Research on Physician's In-Role and Extra-Role System Usage Behaviors in Hospitals

醫療機構醫生的角色內和角色外系統使用行為研究

Student thesis: Doctoral Thesis

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Author(s)

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Detail(s)

Awarding Institution
Supervisors/Advisors
  • Choon Ling SIA (Supervisor)
  • Kwok Kee WEI (Co-supervisor)
  • Xiping Zhao (External person) (Supervisor)
Award date24 Feb 2021

Abstract

In recent years, the healthcare industry has invested substantial resources in the construction of Electronic Health Records Systems (EHRs) to improve the care quality of medical services. To achieve the expected benefits after implementing EHRs, the management of hospitals gradually realized that they should not only deploy new technologies to replace the paper chart but also have to pay the extra attention to the actual use of systems. Most previous studies investigated systems usage by using simple conceptualization and adopting variables such as duration, frequency and the number of functions used, without giving much attention to the rich conceptualization by considering the three aspects of the user, task, and systems collectively. Based on the differences between using systems is coercive to accomplish their basic and primary work or the use of systems is a voluntary activity on how to smart use for achieving higher performance beyond the compulsory use does, we differentiated systems usage as in-role systems use (IRSUB) and extra-role systems use (ERSUB). In addition, systems usage at the group level is not merely the aggregation of each member’s usage behavior. Thus, this thesis further considers two levels of analysis by investigating the antecedents that influence two types of system usage at the individual and team level respectively.

To address these limitations, we conducted two studies to explore the antecedents of IRSUB and ERSUB at each level. Drawing upon the framework of stimulus-motivation-behavior and achievement goal theory, study one investigates how job fluidity affects one’s IRSUB and ERSUB through the mediation process of three types of goal orientation at the individual level. By drawing upon the social categorization theory, study two examines how team diversity affects team IRSUB and ERSUB at the team level and further analyzes the moderating effect of transformational leadership on the relationships between team diversity and team IRSUB and ERSUB. To test the proposed relationships, we conducted a survey-based field study at one of the top-tier and largest hospitals in the northwestern of China. We obtained 238 questionnaires from 76 medical teams and used the collected data to verify the research model. The results support 13 of 17 hypotheses. The main innovative work in our study is presented in the following:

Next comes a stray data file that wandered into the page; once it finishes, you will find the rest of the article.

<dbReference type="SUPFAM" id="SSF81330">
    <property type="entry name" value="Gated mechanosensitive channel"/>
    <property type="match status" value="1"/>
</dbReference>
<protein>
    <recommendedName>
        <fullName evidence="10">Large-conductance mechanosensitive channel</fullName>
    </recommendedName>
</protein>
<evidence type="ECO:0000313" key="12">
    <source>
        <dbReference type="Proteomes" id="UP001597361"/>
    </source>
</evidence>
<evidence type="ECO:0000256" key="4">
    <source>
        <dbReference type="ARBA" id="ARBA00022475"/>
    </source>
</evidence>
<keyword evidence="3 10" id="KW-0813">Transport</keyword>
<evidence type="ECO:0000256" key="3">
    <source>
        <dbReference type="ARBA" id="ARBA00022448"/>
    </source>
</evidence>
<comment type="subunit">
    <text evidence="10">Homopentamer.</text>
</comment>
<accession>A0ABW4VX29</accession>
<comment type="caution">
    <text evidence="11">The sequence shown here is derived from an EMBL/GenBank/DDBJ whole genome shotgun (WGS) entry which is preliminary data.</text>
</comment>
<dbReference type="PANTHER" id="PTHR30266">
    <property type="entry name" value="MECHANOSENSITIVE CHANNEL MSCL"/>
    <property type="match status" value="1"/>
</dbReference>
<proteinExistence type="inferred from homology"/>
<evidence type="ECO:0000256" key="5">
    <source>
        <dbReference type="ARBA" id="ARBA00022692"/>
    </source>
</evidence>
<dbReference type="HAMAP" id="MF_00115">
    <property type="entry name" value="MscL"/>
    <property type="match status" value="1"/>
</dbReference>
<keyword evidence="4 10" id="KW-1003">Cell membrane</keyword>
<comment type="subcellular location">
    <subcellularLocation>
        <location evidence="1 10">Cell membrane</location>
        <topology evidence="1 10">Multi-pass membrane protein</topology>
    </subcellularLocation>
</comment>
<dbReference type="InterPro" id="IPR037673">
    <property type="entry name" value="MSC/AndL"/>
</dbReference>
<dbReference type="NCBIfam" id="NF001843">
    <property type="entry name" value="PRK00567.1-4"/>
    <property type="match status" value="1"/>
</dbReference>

Firstly, this thesis explores the positive influence of job fluidity on learning goal orientation (LGO) toward IS use and the negative impact of job fluidity on performance approach and avoidance goal orientation toward IS use. Based on the framework of stimulus-motivation-behavior and achievement goal theory, study one divides goal orientation toward IS use into LGO, performance approach goal orientation (PAPGO), and performance avoidance goal orientation (PAVGO). The results show that a high level of job fluidity stimulates LGO toward systems usage. On the contrary, the low level of job fluidity stimulates the performance approach and avoidance goal orientation toward IS use. Previous studies on systems use are predominantly based on the premise that employees’ work status is stable. These studies have not focused on and explored how an individual’s job fluidity influences systems usage. and there is no corresponding construct to measure the individual’s job fluidity. The study served as the foundation for the following exploration on how individual physician’s different levels of job fluidity affect the different types of goal orientation and also provide theoretical support and guidance for future studies on job fluidity.